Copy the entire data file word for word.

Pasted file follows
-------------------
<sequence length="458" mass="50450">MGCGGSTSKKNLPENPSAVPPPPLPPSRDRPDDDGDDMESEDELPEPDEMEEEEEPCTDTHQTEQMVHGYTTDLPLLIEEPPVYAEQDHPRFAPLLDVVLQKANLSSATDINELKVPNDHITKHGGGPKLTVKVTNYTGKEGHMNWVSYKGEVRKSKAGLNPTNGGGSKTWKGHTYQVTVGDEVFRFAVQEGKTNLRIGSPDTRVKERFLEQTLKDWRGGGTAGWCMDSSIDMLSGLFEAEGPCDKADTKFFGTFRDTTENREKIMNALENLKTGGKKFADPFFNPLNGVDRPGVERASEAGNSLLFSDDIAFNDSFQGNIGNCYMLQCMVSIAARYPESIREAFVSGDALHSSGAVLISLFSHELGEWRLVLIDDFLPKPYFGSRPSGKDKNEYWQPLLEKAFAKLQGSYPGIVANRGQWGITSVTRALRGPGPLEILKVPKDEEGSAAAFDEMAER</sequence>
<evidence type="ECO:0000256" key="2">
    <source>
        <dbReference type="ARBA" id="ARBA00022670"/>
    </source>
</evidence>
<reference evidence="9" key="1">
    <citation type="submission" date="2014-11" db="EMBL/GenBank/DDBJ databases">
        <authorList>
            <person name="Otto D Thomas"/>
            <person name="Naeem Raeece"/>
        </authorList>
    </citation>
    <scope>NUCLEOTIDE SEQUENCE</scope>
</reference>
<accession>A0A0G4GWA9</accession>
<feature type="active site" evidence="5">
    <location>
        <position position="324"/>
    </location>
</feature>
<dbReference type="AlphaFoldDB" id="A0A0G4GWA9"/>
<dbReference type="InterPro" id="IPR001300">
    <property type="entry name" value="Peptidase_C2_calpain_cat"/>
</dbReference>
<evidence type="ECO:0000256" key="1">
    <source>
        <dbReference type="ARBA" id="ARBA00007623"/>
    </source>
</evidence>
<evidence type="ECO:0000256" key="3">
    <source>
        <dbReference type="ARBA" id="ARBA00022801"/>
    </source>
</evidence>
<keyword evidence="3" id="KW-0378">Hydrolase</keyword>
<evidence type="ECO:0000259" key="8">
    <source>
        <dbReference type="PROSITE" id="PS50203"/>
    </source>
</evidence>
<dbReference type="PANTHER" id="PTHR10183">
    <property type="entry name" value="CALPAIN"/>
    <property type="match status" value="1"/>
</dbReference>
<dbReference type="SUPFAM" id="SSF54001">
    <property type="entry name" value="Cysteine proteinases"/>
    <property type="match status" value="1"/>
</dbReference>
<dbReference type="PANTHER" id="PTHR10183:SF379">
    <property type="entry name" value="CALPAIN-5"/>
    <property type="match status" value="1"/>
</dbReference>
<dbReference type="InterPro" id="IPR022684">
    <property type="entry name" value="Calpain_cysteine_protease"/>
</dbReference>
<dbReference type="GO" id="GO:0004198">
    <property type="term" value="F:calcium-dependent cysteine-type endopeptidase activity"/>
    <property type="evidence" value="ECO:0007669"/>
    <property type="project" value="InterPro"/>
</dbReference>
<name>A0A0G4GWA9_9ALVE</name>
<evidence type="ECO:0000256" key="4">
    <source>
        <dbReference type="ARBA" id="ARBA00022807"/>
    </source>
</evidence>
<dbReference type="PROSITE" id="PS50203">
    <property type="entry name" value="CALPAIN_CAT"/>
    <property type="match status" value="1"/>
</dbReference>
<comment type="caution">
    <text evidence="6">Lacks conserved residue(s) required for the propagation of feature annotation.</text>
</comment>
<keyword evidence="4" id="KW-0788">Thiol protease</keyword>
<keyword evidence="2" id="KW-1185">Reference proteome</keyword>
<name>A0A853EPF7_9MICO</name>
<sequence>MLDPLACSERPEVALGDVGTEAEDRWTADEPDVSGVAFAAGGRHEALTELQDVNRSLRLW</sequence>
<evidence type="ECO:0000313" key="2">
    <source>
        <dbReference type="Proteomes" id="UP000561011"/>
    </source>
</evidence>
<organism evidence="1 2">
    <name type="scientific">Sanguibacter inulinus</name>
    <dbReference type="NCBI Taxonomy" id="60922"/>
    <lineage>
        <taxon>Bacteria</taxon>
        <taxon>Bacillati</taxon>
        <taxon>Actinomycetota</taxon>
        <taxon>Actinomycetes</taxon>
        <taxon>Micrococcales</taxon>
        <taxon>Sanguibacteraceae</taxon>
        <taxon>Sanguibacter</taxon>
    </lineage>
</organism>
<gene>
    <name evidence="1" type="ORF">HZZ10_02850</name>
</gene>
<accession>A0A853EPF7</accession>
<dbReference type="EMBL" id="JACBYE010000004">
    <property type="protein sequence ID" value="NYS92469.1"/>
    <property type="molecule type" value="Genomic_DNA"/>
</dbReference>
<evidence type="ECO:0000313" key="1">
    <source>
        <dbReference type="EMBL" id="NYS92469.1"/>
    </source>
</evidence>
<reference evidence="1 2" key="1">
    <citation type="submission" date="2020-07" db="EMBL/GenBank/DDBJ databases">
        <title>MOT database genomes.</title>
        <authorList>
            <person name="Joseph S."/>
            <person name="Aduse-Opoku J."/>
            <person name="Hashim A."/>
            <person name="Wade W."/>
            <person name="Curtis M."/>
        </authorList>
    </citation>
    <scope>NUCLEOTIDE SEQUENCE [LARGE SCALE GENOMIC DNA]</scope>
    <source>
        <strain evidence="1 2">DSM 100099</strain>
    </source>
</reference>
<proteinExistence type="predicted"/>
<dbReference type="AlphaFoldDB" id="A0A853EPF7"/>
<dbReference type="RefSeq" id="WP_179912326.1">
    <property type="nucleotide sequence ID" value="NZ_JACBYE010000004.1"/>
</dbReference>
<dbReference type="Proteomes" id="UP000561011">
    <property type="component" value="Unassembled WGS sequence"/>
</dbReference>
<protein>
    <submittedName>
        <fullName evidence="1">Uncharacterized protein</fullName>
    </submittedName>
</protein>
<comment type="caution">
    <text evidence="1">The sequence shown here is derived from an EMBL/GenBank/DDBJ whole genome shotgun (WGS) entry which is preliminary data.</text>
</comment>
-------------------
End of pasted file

<sequence length="458" mass="50450">MGCGGSTSKKNLPENPSAVPPPPLPPSRDRPDDDGDDMESEDELPEPDEMEEEEEPCTDTHQTEQMVHGYTTDLPLLIEEPPVYAEQDHPRFAPLLDVVLQKANLSSATDINELKVPNDHITKHGGGPKLTVKVTNYTGKEGHMNWVSYKGEVRKSKAGLNPTNGGGSKTWKGHTYQVTVGDEVFRFAVQEGKTNLRIGSPDTRVKERFLEQTLKDWRGGGTAGWCMDSSIDMLSGLFEAEGPCDKADTKFFGTFRDTTENREKIMNALENLKTGGKKFADPFFNPLNGVDRPGVERASEAGNSLLFSDDIAFNDSFQGNIGNCYMLQCMVSIAARYPESIREAFVSGDALHSSGAVLISLFSHELGEWRLVLIDDFLPKPYFGSRPSGKDKNEYWQPLLEKAFAKLQGSYPGIVANRGQWGITSVTRALRGPGPLEILKVPKDEEGSAAAFDEMAER</sequence>
<evidence type="ECO:0000256" key="2">
    <source>
        <dbReference type="ARBA" id="ARBA00022670"/>
    </source>
</evidence>
<reference evidence="9" key="1">
    <citation type="submission" date="2014-11" db="EMBL/GenBank/DDBJ databases">
        <authorList>
            <person name="Otto D Thomas"/>
            <person name="Naeem Raeece"/>
        </authorList>
    </citation>
    <scope>NUCLEOTIDE SEQUENCE</scope>
</reference>
<accession>A0A0G4GWA9</accession>
<feature type="active site" evidence="5">
    <location>
        <position position="324"/>
    </location>
</feature>
<dbReference type="AlphaFoldDB" id="A0A0G4GWA9"/>
<dbReference type="InterPro" id="IPR001300">
    <property type="entry name" value="Peptidase_C2_calpain_cat"/>
</dbReference>
<evidence type="ECO:0000256" key="1">
    <source>
        <dbReference type="ARBA" id="ARBA00007623"/>
    </source>
</evidence>
<evidence type="ECO:0000256" key="3">
    <source>
        <dbReference type="ARBA" id="ARBA00022801"/>
    </source>
</evidence>
<keyword evidence="3" id="KW-0378">Hydrolase</keyword>
<evidence type="ECO:0000259" key="8">
    <source>
        <dbReference type="PROSITE" id="PS50203"/>
    </source>
</evidence>
<dbReference type="PANTHER" id="PTHR10183">
    <property type="entry name" value="CALPAIN"/>
    <property type="match status" value="1"/>
</dbReference>
<dbReference type="SUPFAM" id="SSF54001">
    <property type="entry name" value="Cysteine proteinases"/>
    <property type="match status" value="1"/>
</dbReference>
<dbReference type="PANTHER" id="PTHR10183:SF379">
    <property type="entry name" value="CALPAIN-5"/>
    <property type="match status" value="1"/>
</dbReference>
<dbReference type="InterPro" id="IPR022684">
    <property type="entry name" value="Calpain_cysteine_protease"/>
</dbReference>
<dbReference type="GO" id="GO:0004198">
    <property type="term" value="F:calcium-dependent cysteine-type endopeptidase activity"/>
    <property type="evidence" value="ECO:0007669"/>
    <property type="project" value="InterPro"/>
</dbReference>
<name>A0A0G4GWA9_9ALVE</name>
<evidence type="ECO:0000256" key="4">
    <source>
        <dbReference type="ARBA" id="ARBA00022807"/>
    </source>
</evidence>
<dbReference type="PROSITE" id="PS50203">
    <property type="entry name" value="CALPAIN_CAT"/>
    <property type="match status" value="1"/>
</dbReference>
<comment type="caution">
    <text evidence="6">Lacks conserved residue(s) required for the propagation of feature annotation.</text>
</comment>
<keyword evidence="4" id="KW-0788">Thiol protease</keyword>
<keyword evidence="2" id="KW-1185">Reference proteome</keyword>
<name>A0A853EPF7_9MICO</name>
<sequence>MLDPLACSERPEVALGDVGTEAEDRWTADEPDVSGVAFAAGGRHEALTELQDVNRSLRLW</sequence>
<evidence type="ECO:0000313" key="2">
    <source>
        <dbReference type="Proteomes" id="UP000561011"/>
    </source>
</evidence>
<organism evidence="1 2">
    <name type="scientific">Sanguibacter inulinus</name>
    <dbReference type="NCBI Taxonomy" id="60922"/>
    <lineage>
        <taxon>Bacteria</taxon>
        <taxon>Bacillati</taxon>
        <taxon>Actinomycetota</taxon>
        <taxon>Actinomycetes</taxon>
        <taxon>Micrococcales</taxon>
        <taxon>Sanguibacteraceae</taxon>
        <taxon>Sanguibacter</taxon>
    </lineage>
</organism>
<gene>
    <name evidence="1" type="ORF">HZZ10_02850</name>
</gene>
<accession>A0A853EPF7</accession>
<dbReference type="EMBL" id="JACBYE010000004">
    <property type="protein sequence ID" value="NYS92469.1"/>
    <property type="molecule type" value="Genomic_DNA"/>
</dbReference>
<evidence type="ECO:0000313" key="1">
    <source>
        <dbReference type="EMBL" id="NYS92469.1"/>
    </source>
</evidence>
<reference evidence="1 2" key="1">
    <citation type="submission" date="2020-07" db="EMBL/GenBank/DDBJ databases">
        <title>MOT database genomes.</title>
        <authorList>
            <person name="Joseph S."/>
            <person name="Aduse-Opoku J."/>
            <person name="Hashim A."/>
            <person name="Wade W."/>
            <person name="Curtis M."/>
        </authorList>
    </citation>
    <scope>NUCLEOTIDE SEQUENCE [LARGE SCALE GENOMIC DNA]</scope>
    <source>
        <strain evidence="1 2">DSM 100099</strain>
    </source>
</reference>
<proteinExistence type="predicted"/>
<dbReference type="AlphaFoldDB" id="A0A853EPF7"/>
<dbReference type="RefSeq" id="WP_179912326.1">
    <property type="nucleotide sequence ID" value="NZ_JACBYE010000004.1"/>
</dbReference>
<dbReference type="Proteomes" id="UP000561011">
    <property type="component" value="Unassembled WGS sequence"/>
</dbReference>
<protein>
    <submittedName>
        <fullName evidence="1">Uncharacterized protein</fullName>
    </submittedName>
</protein>
<comment type="caution">
    <text evidence="1">The sequence shown here is derived from an EMBL/GenBank/DDBJ whole genome shotgun (WGS) entry which is preliminary data.</text>
</comment>